They are three young men from diverse professions on a mission, but share a common vision—a great passion in transforming Malawi through technological advancements.
Meet Kondwani Mshali, a theologian, Emmanuel Chatima, a physiotherapist and Steven Ng’oma, a statistician.
The three have become leaders in their own right as innovators in technology.
Mshali is founder of Neytech Solutions, a company that produces software, mobile Apps and develops websites for businesses and churches.
Chatima is founder of Online Clinic Yathu (Ocliya), an online platform for health service provision. Ngoma’s Mind Foundation offers technological awareness and skill development among children.
The three found their niche in technological innovations through Jobs for Youth (J4Y), a project Malawi Government is implementing through the Ministry of Youth and Sports.
The project aims at economic empowerment for the youth through improved employability in decent work and sustainable entrepreneurship.
The three young innovators are among the 1 080 youths that have benefited from J4Y Project.
The trio enrolled in the project after applying to an advert floated by mHub, a host working with the ministry to impart skills in the youth with interest in technology.
Mshali’s love for computers started at the age of 14. He learnt fixing phones out of passion while in secondary school. His desire for technology grew even at tertiary level when he was pursuing a course in theology in Zambia.
“I always researched about computers and how I can use them to improve people’s lives,” he says.
After graduating in 2018, Mshali got employed with a non-governmental organisation called Global Hope as monitoring and evaluation officer. Luckily, his passion in computers remained intact despite the nature of his work.
The new opening through J4Y Project provided a fertile ground for his passion.
“The opportunity to make a living out of my passion and serve communities through technology motivated me to enroll in the programme,” he says.
Mshali registered Neytech Solutions in 2019 after completing a six-month incubation programme under J4Y.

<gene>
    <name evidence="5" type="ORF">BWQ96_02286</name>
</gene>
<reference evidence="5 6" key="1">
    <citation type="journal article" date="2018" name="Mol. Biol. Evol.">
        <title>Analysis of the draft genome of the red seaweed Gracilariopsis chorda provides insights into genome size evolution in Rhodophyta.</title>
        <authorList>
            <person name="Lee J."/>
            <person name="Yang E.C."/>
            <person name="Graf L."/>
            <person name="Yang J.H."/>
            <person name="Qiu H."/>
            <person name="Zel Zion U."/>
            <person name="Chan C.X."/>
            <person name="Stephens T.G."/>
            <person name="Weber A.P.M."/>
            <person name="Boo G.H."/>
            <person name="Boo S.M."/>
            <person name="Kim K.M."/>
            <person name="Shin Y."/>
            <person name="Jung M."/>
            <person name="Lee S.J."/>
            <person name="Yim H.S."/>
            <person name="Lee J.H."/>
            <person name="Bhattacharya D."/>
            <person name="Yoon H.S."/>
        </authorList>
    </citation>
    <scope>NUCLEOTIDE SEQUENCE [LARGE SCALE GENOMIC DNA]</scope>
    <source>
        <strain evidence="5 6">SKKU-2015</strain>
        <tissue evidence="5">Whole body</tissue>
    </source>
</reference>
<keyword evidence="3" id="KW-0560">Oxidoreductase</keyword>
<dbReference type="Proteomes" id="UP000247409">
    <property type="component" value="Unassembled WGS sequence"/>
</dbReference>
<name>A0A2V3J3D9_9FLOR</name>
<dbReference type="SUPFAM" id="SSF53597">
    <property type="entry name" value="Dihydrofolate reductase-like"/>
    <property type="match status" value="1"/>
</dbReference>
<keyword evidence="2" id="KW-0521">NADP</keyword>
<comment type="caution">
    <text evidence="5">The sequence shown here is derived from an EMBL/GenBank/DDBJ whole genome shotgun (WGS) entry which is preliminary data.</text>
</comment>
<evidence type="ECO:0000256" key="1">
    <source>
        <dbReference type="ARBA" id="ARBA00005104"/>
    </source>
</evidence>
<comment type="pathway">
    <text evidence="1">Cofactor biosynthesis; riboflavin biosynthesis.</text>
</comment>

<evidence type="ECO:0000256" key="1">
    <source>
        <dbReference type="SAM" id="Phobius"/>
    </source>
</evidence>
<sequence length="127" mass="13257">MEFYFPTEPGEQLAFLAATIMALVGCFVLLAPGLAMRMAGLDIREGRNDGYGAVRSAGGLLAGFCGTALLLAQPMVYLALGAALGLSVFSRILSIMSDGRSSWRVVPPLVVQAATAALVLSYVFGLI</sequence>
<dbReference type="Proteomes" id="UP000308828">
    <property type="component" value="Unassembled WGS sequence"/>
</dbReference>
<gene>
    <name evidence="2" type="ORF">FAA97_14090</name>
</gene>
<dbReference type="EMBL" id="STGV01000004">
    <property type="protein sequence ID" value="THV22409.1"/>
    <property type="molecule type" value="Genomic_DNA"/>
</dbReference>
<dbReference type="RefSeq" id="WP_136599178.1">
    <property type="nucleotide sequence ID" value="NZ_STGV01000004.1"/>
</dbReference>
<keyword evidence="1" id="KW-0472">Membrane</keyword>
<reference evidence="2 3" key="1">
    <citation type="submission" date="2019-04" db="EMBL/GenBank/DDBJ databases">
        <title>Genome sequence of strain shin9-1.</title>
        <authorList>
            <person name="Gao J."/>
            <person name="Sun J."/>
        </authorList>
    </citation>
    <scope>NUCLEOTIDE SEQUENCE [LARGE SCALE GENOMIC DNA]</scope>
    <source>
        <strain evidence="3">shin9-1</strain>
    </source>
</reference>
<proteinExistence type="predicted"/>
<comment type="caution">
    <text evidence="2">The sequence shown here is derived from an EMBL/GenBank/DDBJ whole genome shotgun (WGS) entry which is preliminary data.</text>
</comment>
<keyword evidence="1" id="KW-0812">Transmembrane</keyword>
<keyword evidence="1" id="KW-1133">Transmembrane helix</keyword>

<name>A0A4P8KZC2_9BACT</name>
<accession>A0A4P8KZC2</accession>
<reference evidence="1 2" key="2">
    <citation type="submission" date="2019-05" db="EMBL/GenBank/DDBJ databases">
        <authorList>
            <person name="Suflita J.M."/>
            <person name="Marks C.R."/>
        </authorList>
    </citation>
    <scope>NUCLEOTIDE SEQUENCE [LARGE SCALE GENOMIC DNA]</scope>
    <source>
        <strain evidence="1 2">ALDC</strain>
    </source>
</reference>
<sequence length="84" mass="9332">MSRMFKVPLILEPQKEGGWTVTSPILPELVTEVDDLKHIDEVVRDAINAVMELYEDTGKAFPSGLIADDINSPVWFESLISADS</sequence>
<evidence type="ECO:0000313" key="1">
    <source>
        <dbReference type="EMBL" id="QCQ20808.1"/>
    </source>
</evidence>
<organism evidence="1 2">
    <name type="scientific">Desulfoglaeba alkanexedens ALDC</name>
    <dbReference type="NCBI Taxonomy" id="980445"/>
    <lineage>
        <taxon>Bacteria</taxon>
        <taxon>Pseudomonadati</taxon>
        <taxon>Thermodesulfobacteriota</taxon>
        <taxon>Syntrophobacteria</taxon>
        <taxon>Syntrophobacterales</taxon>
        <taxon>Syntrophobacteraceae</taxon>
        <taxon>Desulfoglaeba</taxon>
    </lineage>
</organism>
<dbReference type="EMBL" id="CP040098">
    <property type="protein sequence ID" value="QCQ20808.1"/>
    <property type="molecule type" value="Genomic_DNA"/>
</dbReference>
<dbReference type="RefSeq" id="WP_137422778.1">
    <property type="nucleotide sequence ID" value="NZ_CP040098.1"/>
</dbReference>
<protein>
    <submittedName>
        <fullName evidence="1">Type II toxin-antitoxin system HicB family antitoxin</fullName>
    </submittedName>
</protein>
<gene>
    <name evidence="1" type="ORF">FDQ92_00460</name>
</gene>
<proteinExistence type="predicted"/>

The firm, with nine employees, now provides business solutions to 20 clients and is in the process of spawning new innovations.
“We are developing software that can be used by village banks without Internet connection and another that can easily facilitate e-learning in our schools,” says Mshali.
For Chatima, the genesis of his Ocliya is traced back to his internship at Kamuzu Central Hospital where he started exploring ways of improving provision of health care services to Malawians.
“I observed that medical practitioners in Malawi do not provide healthcare services right in people’s homes unlike in other countries.
“I, therefore, started Ocliya to provide home medical services such as consultation, physiotherapy, nursing and doctor’s visits through an online platform,” says Chatima, who trained as a physiotherapist, at the College of Medicine , a constituent college of the University of Malawi (Unima).
He adds that Ocliya has undergone rapid expansion since his graduation from the incubation programme.
“It is now registered with Medical Council of Malawi and handles an average of 70 patients from 30 a few months ago. We also outsource services from other medical practitioners for our clients,” says Chatima.
Steven Ng’oma’s Mind Foundation is a centre for stimulating interest in arts and technology among children.
“We help children to master skills in apps development, drone and robotic technology, animation and videography,” says Ng’oma, a Bachelor of Science graduate with a major in statistics from Chancellor College, another Unima constituent college.
Working with several children, Ng’oma and his team have developed a number of ground-breaking innovations.
They include a model drone, which can carry a two-kilogramme load within a 30-kilometre radius; a bionic arm that can help amputees regain use of lost arm and a robotic hand sanitiser.
“The programme has exposed us to the world. We are getting more support internationally, but we also hope for increased recognition locally,” says Ng’oma.
Business incubation manager for J4Y at mHub, Blessings Chavula, says the centre has so far hosted 112 incubates which includes 25 females.
He adds that out of the 112 incubates, 39 graduates own well-established enterprises.
“The programme promotes self-employment among the youth through maximum utilisation of their skills and knowledge,” says Chavula, adding that this is key in reducing high unemployment rates in Malawi.
Currently, youth unemployment in Malawi stands at 23 percent, according to the Ministry of Youth and Sports.
Malawi Government is pleased with the impact J4Y is having, especially in generating youth employment.
“The project has proved that the youth are capable of creating jobs for themselves and other people.
“Surely, this project will be instrumental in government’s plan of creating one million jobs,” says Minister of Youth and Sports Ulemu Msungama.
He further says his ministry will recommend extension of the project, which intends to create 17 000 jobs as one way of reducing youth unemployment in Malawi.
Msungama adds that government is looking for ways of supporting J4Y graduates.
“One option is to link them to financial programmes such as Malawi Enterprise Development Fund in boosting their businesses with capital investments to stimulate more job creation opportunities,” he says.
The African Development Bank has pumped in K9 billion towards J4Y Project, which started in January 2017 and will run up to December this year.
“The world talks about the youth taking the lead. I can testify that this programme has helped me to step up and take a role in making the world better,” says Chatima.